Sahrawi political prisoners denounce torture by the old Moroccan State

We share an unofficial translation of an article republish by Servir al Pueblo.

The League for the Protection of Sahrawi Prisoners (LPPS) details in its report corresponding to 2023 the refusal of the Moroccan State to respect its legal and international obligations in matters of Human Rights and the repression suffered by Sahrawi prisoners. Most of them are placed more than 1,000 kilometers from their families and their homeland, Western Sahara, occupied by Morocco.

The LPPS considers that the transfer of Sahrawi prisoners to Moroccan prisons is “a form of revenge against them and their families and a flagrant violation of the spirit of International Law, in particular the Geneva Conventions relating to detainees in occupied territories.”

The difficult living conditions of the Sahrawi inmates constitute a crime “equivalent to crimes against humanity,” particularly given the contempt for life shown by the Moroccan prison administration, which “ignores the legitimate complaints of the Sahrawi inmates” and does not comply with its obligations”, says the League.

In front of this, it calls for urgent international intervention to prevent Morocco from transferring Sahrawi political prisoners to prisons placed in Morocco, thereby expelling them from their homeland, violating their status as citizens of an occupied territory.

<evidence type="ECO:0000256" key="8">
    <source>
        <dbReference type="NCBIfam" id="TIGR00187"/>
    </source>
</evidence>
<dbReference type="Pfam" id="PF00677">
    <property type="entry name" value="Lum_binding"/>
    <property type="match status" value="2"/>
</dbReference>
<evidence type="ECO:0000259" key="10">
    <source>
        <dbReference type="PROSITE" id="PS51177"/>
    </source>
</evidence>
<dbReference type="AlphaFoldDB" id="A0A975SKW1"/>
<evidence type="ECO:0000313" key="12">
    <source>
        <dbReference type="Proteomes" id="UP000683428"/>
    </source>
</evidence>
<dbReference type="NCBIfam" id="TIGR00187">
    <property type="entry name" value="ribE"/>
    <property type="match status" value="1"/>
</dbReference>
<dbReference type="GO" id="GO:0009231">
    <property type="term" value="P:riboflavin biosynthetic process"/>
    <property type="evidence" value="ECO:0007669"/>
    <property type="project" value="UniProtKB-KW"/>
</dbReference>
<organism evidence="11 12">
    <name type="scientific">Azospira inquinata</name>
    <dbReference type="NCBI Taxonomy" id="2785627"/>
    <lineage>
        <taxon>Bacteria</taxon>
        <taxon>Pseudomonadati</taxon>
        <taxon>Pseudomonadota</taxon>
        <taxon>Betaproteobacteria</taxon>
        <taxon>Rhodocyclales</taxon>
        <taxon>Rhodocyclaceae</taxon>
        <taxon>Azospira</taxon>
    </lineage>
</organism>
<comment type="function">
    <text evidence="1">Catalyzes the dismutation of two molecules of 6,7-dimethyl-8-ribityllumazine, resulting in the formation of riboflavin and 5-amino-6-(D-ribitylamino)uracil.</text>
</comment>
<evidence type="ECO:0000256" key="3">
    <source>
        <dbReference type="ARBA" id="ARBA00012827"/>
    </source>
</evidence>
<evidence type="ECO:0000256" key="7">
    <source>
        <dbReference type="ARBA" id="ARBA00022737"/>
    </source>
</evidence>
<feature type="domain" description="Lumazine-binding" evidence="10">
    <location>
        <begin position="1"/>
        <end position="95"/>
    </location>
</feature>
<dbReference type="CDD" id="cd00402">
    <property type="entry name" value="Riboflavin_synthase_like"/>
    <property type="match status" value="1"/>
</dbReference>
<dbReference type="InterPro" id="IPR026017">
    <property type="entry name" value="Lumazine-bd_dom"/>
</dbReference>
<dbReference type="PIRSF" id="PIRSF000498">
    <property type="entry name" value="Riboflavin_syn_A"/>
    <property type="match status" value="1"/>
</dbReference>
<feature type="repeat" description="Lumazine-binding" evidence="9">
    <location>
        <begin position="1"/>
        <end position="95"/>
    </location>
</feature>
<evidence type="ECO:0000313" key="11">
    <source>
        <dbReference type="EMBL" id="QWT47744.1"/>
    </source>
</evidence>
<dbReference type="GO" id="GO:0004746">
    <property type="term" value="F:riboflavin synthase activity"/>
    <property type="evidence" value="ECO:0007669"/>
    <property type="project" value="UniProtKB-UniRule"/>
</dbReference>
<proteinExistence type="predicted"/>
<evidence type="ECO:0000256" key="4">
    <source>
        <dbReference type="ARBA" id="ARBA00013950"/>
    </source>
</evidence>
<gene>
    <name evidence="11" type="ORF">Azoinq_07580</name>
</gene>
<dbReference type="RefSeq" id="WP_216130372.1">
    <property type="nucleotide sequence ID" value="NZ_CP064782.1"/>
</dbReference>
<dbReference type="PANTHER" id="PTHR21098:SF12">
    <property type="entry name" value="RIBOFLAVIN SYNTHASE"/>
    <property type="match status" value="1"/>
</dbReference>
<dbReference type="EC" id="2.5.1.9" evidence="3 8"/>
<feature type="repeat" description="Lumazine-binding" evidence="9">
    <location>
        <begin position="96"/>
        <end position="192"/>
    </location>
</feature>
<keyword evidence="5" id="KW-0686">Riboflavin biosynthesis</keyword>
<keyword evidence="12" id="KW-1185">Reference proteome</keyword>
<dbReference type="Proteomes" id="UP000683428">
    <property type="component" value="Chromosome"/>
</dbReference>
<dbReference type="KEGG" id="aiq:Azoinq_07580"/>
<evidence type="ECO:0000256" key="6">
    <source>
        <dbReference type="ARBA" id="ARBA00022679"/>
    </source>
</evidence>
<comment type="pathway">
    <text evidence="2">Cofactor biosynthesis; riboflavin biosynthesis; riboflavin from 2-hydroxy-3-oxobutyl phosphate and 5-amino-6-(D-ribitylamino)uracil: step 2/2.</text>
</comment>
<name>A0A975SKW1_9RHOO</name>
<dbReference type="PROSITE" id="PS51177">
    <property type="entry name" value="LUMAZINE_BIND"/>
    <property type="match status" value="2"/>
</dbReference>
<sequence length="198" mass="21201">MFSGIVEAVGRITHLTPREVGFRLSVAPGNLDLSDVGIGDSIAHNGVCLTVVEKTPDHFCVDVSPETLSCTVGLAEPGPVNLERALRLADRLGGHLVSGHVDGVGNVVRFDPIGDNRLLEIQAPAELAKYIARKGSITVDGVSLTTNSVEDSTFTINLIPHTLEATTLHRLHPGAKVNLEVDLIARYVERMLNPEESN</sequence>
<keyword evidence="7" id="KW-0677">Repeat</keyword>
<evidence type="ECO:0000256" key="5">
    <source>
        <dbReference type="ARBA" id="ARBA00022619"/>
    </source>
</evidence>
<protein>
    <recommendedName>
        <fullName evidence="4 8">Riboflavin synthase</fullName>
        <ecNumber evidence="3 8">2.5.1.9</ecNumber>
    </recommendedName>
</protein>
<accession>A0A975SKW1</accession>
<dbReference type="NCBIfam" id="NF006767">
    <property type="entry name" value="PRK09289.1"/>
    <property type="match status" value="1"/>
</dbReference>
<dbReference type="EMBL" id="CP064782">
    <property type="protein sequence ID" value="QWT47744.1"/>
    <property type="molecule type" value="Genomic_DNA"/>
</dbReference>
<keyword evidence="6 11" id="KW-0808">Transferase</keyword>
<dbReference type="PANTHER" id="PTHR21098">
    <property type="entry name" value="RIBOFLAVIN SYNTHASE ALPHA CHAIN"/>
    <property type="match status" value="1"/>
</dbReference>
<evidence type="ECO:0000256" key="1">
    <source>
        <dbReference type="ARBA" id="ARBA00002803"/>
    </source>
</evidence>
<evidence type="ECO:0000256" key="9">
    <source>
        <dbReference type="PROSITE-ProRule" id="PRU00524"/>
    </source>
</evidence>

From the Moroccan prisons in which there are Saharawi political prisoners are located six of them are between 922 and 1,218 kilometers and other four between 320 and 640 kilometers from El Aaiún, the capital of Western Sahara.

The report details cases of the anomalous situation of Sahrawi prisoners: lack of health care, non-compliance with the right to visit family members and lawyers, mistreatment and the use of force by prison staff, inhumane conditions in isolation cells, prohibition and confiscation of assets and impediments to carry out studies.

In front of this situations of repression, the Sahrawi prisoners resorted to the only weapon of struggle they have in their hands, the hunger strike. In 2023 the LPPS recorded a total of 23 hunger strikes, which lasted between 48 hours and 36 continuous days. In most cases, the strikes ended after the prison management promised to respond to their demands, which they often failed to accomplish.

The LPPS considers that international organizations must protect Sahrawi political prisoners and that the International Committee of the Red Cross has to assume its responsibility with Sahrawi prisoners” giving their legal status as citizens of a territory occupied by military force.”

It also calls to pressure the Moroccan State to end the detention of Sahrawi activists, whose right to a just trial must be guaranteed by an independent international mechanism, and calls on the African Union to pressure Morocco to release the Sahrawi political prisoners.

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